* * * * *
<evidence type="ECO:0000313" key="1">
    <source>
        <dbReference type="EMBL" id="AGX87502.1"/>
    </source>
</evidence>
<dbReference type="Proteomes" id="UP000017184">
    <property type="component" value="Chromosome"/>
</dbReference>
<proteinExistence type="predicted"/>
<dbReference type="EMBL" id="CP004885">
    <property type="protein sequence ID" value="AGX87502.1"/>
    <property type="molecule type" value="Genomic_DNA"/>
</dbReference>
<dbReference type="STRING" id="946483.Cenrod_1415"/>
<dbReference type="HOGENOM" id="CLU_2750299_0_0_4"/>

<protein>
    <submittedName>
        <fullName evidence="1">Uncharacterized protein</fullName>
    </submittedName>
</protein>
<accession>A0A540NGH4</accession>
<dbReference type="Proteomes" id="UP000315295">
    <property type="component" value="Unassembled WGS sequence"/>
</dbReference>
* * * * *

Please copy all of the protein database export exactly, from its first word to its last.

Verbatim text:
<evidence type="ECO:0000313" key="1">
    <source>
        <dbReference type="EMBL" id="AGX87502.1"/>
    </source>
</evidence>
<dbReference type="Proteomes" id="UP000017184">
    <property type="component" value="Chromosome"/>
</dbReference>
<proteinExistence type="predicted"/>
<dbReference type="EMBL" id="CP004885">
    <property type="protein sequence ID" value="AGX87502.1"/>
    <property type="molecule type" value="Genomic_DNA"/>
</dbReference>
<dbReference type="STRING" id="946483.Cenrod_1415"/>
<dbReference type="HOGENOM" id="CLU_2750299_0_0_4"/>

<protein>
    <submittedName>
        <fullName evidence="1">Uncharacterized protein</fullName>
    </submittedName>
</protein>
<accession>A0A540NGH4</accession>
<dbReference type="Proteomes" id="UP000315295">
    <property type="component" value="Unassembled WGS sequence"/>
</dbReference>